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Boston Bruins' Tim Thomas squirts water on his face as he gets ready for a shootout with the Philadelphia Flyers during an NHL hockey game in Boston, Saturday, March 17, 2012. The Bruins won 3-2. (AP Photo/Michael Dwyer) (Michael Dwyer/AP)
Boston Bruins' Tim Thomas squirts water on his face as he gets ready for a shootout with the Philadelphia Flyers during an NHL hockey game in Boston, Saturday, March 17, 2012. The Bruins won 3-2. (AP Photo/Michael Dwyer) (Michael Dwyer/AP)

The Look Ahead

Stanley Cup champ Bruins turning things around Add to ...

If the Boston Bruins repeat their 2011 Stanley Cup run again this spring, then St. Patrick's Day may be remembered as their turning point.

This has nothing to do with Boston's unofficial title as the Irish capital of North America, and the attendant thousands of green-clad revelers all over the city on Saturday, and everything to do with the Bruins finally rediscovering their game. For the last two months, the Bruins frittered away first their NHL Eastern Conference lead and then the Northeast Division lead because their once-solid defensive game fell apart.

Then, when injuries to the likes of winger Nathan Horton started eating away at their scoring, the Bruins machine developed a nasty ping. From Feb. 1 until Saturday's game against the Philadelphia Flyers, the Bruins had an 8-13-1 record. The low point came last week with a four-game losing streak, the Bruins' longest one in more than two years.

Head coach Claude Julien felt the Bruins would not get better until they fixed the way they played in front of their own net. In winning last year's Stanley Cup, the Bruins created a wall in front of Tim Thomas and relied on timely rather than plentiful scoring to get them enough goals to win.

“We had to get better in that area that every team calls ‘the house,' and that's the front-of-the-net area,” Julien said. “We were getting caught on the outside quite a bit and opening up that slot area.”

Then, Julien added, when one of the Bruins defencemen would spot an opposing player open in the slot he would move toward him, creating an opening at the net. This allowed teams to get the puck to a forward who would slip into the open area from behind the net.”

The result was a drop in Thomas's play, as the goaltender found himself contending with a lot more than his controversial right-wing political views. Too many hockey right wingers found it easy pickings around the net when the Bruins' defence was running around looking too much like the Toronto Maple Leafs, who face the Bruins here Monday night.

Julien ordered his defencemen to worry about the front of the net first. He also told the wingers that if the centre was on their side of the ice they still had to play toward the middle rather than along the boards.

“One of the biggest adjustments was probably our strong-side winger getting caught along the boards a lot of the time when the other team had full control,” Julien said. “So we brought him back in.”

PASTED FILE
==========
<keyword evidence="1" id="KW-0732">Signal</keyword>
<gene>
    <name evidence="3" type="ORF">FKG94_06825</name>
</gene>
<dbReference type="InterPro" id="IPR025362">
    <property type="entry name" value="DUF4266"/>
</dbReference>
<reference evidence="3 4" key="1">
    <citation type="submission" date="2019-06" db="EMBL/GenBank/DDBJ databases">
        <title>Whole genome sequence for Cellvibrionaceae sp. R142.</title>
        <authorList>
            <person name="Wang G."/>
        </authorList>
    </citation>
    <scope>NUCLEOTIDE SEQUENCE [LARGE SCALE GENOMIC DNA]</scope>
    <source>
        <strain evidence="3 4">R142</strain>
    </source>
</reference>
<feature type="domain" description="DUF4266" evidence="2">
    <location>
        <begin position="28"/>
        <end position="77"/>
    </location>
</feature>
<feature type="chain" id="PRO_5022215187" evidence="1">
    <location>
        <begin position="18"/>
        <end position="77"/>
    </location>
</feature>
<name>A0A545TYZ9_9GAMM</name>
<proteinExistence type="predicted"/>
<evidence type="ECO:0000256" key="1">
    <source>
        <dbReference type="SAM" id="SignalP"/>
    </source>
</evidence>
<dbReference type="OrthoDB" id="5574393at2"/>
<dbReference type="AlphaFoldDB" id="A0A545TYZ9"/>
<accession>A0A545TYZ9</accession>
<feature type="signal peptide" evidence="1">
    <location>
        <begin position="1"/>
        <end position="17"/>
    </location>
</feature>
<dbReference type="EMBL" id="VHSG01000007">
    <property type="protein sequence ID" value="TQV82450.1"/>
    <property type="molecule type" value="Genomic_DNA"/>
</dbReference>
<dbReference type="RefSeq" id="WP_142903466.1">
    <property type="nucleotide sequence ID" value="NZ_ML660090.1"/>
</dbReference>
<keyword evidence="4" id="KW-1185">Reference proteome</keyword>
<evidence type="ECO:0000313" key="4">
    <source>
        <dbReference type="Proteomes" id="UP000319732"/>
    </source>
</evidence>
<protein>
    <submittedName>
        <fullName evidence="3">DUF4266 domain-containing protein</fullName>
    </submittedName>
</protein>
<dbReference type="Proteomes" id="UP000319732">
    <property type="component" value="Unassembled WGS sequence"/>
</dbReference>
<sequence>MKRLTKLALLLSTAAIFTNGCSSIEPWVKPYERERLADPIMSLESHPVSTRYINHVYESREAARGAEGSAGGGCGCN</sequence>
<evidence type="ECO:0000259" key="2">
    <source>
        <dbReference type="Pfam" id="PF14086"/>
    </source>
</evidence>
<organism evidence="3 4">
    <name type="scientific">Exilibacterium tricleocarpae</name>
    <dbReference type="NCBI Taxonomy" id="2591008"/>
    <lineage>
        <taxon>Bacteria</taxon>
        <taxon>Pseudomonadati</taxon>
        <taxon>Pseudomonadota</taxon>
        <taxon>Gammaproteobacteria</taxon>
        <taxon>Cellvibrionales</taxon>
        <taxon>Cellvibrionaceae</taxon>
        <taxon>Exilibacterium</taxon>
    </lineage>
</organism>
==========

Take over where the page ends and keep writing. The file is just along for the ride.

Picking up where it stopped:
In Saturday's 3-2 shootout win over the Flyers, the changes worked well. The Flyers, a good net-crashing team, did not cause Thomas any undue distress. Both of their goals came on deflections and Thomas made a big save on Daniel Brière in the shootout to give the Bruins the win, which also restored their lead in the Northeast Division over the Ottawa Senators.

“I think we know that time's running out here,” Julien said. “With 10 games left, it's important that we bring that kind of an effort, that kind of a game, night in, night out right now because, as we all know, first of all, we want to be part of the playoff scene.

“Second of all, we want to be in the best position possible, and thirdly, you want to make sure you play your best hockey once the playoffs start. You have to build towards that, and we've got a lot of building to do.”


One reason the Boston Bruins defence tightened up considerably was that head coach Claude Julien reunited the pair of Zdeno Chara and Dennis Seidenberg.

They were put together three games into the first round of last year's playoffs after the Montreal Canadiens won the first two games. That sparked a turnaround, as Chara and Seidenberg became the best shutdown pair of the postseason as the Bruins became champions.

But for most of this season, Chara played with Johnny Boychuk and Seidenberg was with Joe Corvo. It worked well for the most part, with Chara once again a leading candidate for the Norris Trophy, which goes to the best defenceman.

However, as the Bruins' two-month funk continued, Julien decided to reunite the pair. Chara and Seidenberg were assigned to the Flyers' top line of centre Claude Giroux and wingers Scott Hartnell and Jaromir Jagr, who failed to register a point.

There is no doubt Leafs sniper Phil Kessel, who never plays well in Boston against his former team, will get his fill of Chara and Seidenberg during the Leafs' visit Monday night. However, neither Chara nor Seidenberg sees their reunion as a big deal.

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